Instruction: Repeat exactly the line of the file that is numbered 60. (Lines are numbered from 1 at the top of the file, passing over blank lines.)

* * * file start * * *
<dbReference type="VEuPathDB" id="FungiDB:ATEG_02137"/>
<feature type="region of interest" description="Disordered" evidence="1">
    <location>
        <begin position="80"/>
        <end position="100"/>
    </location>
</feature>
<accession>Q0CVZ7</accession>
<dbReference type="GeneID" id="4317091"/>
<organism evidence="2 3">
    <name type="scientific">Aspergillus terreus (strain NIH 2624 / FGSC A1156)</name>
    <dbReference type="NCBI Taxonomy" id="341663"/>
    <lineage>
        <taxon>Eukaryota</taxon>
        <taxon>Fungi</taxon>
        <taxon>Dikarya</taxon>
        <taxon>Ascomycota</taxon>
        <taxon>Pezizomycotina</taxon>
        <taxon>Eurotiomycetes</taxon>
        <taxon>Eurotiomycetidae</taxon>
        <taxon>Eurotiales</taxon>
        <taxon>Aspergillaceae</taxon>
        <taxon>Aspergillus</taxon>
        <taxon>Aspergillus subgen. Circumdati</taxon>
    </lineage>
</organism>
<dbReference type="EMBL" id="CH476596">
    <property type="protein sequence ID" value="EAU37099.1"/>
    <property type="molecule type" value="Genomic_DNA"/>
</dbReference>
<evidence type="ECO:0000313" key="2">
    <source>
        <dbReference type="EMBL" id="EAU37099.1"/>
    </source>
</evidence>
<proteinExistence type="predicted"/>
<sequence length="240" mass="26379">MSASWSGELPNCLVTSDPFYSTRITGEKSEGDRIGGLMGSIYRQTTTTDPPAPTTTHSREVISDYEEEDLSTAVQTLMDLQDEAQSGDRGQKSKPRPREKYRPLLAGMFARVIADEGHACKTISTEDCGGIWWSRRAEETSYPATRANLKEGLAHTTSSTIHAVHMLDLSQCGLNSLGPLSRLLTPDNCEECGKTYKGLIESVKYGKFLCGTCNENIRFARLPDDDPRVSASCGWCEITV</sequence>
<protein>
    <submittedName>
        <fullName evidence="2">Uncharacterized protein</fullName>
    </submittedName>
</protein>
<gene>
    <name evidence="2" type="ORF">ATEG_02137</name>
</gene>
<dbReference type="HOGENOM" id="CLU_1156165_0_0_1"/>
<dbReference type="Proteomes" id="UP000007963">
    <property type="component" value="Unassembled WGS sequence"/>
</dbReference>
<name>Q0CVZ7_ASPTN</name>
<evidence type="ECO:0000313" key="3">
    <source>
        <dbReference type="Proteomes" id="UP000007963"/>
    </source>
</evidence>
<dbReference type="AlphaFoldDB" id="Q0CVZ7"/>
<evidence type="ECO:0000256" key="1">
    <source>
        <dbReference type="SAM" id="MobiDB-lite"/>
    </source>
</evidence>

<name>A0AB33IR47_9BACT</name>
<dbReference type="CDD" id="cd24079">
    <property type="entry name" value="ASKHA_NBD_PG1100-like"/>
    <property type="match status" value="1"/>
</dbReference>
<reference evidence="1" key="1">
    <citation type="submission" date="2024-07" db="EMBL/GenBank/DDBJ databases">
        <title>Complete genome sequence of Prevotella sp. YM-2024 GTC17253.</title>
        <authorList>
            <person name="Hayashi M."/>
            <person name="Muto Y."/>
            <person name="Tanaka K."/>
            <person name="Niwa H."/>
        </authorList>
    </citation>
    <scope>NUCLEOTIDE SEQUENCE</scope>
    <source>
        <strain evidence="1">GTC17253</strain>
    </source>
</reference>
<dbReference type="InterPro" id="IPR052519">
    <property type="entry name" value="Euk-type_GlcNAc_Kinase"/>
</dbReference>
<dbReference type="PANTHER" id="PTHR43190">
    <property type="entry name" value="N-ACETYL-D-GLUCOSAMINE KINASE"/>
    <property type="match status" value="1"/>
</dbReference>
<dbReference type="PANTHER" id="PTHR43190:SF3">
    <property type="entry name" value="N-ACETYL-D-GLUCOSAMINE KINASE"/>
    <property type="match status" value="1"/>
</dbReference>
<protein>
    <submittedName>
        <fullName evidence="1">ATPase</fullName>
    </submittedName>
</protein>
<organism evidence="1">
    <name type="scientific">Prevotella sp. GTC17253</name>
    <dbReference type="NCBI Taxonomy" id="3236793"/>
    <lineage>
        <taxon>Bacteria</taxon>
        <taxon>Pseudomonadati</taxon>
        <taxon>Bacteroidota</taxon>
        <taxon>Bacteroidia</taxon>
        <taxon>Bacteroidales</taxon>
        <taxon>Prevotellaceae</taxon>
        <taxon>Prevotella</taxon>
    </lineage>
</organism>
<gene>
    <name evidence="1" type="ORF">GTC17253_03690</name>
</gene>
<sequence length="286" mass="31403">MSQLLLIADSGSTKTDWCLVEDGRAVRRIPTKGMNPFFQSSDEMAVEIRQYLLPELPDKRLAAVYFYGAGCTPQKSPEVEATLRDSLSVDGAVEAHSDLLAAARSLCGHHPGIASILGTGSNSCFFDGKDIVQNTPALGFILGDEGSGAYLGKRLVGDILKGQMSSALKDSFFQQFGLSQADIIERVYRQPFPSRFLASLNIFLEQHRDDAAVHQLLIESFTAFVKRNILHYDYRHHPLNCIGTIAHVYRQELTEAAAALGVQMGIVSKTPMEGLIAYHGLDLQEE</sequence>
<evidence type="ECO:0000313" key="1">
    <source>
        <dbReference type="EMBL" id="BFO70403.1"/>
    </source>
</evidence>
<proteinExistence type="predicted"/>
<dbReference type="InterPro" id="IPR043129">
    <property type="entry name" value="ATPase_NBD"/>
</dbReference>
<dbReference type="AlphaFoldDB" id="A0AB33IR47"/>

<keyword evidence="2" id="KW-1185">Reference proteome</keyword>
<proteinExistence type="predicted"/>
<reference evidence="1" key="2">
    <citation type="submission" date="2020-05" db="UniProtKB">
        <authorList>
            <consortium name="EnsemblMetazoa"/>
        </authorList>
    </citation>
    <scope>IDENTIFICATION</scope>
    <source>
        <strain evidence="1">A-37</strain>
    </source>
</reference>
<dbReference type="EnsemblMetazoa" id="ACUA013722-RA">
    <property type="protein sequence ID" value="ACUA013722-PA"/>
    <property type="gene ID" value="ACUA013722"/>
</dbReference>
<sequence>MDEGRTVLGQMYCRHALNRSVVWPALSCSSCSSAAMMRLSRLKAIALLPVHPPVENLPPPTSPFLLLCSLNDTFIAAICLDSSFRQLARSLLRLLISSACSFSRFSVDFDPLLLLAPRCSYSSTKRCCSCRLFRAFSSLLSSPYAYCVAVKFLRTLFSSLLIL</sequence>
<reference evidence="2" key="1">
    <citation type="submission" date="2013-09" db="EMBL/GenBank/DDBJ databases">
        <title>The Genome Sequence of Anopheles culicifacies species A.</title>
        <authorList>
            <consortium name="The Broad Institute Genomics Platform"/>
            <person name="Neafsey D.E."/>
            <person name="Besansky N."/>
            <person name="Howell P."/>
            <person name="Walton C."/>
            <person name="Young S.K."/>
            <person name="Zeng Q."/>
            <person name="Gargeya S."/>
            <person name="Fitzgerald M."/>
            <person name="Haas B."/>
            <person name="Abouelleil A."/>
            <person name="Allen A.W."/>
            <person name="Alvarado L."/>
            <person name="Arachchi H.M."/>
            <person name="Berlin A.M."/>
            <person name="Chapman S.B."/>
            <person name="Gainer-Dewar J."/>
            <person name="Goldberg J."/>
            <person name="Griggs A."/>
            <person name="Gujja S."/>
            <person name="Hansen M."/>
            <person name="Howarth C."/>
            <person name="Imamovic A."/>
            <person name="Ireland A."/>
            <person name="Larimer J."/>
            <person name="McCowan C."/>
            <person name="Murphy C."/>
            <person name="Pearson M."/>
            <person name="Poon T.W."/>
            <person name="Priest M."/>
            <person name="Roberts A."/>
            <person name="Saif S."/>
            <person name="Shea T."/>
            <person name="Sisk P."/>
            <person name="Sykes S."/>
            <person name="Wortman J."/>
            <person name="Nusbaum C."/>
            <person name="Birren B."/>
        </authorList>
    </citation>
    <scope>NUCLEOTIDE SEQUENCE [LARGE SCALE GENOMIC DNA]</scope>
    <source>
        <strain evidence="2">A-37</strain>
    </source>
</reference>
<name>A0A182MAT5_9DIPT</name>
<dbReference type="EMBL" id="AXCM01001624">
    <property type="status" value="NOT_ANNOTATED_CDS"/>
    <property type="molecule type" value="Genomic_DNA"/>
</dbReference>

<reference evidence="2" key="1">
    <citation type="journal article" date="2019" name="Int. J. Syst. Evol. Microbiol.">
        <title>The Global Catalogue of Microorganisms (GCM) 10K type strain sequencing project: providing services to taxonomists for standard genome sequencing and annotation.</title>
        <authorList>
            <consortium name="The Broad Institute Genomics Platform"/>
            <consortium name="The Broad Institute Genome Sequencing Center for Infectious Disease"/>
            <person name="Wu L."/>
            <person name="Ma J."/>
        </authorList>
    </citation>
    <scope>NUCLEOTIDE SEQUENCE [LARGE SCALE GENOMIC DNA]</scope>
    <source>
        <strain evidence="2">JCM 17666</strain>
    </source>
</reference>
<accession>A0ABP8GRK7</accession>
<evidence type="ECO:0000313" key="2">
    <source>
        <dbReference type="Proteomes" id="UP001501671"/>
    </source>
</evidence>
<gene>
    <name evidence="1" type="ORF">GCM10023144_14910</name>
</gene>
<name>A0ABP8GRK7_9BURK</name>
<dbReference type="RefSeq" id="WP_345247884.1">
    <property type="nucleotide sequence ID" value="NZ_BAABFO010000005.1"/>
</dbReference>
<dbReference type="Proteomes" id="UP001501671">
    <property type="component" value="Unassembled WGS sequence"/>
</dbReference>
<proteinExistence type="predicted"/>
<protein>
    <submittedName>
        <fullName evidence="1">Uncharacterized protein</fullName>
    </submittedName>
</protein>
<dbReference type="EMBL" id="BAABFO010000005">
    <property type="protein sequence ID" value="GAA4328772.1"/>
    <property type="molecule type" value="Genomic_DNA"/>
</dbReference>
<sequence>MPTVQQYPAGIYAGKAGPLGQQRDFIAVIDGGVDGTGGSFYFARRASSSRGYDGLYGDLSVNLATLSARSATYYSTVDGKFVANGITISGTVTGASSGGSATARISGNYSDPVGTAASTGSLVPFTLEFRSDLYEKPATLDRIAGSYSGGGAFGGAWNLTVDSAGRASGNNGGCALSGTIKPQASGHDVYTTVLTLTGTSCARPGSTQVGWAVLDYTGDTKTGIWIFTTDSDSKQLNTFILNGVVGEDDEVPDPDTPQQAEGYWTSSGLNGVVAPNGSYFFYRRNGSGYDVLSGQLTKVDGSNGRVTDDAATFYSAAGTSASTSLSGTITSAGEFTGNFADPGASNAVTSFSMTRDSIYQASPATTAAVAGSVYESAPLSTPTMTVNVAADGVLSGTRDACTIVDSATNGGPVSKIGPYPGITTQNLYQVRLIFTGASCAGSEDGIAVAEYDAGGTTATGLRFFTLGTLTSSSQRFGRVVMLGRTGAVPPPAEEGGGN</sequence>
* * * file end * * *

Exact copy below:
    </source>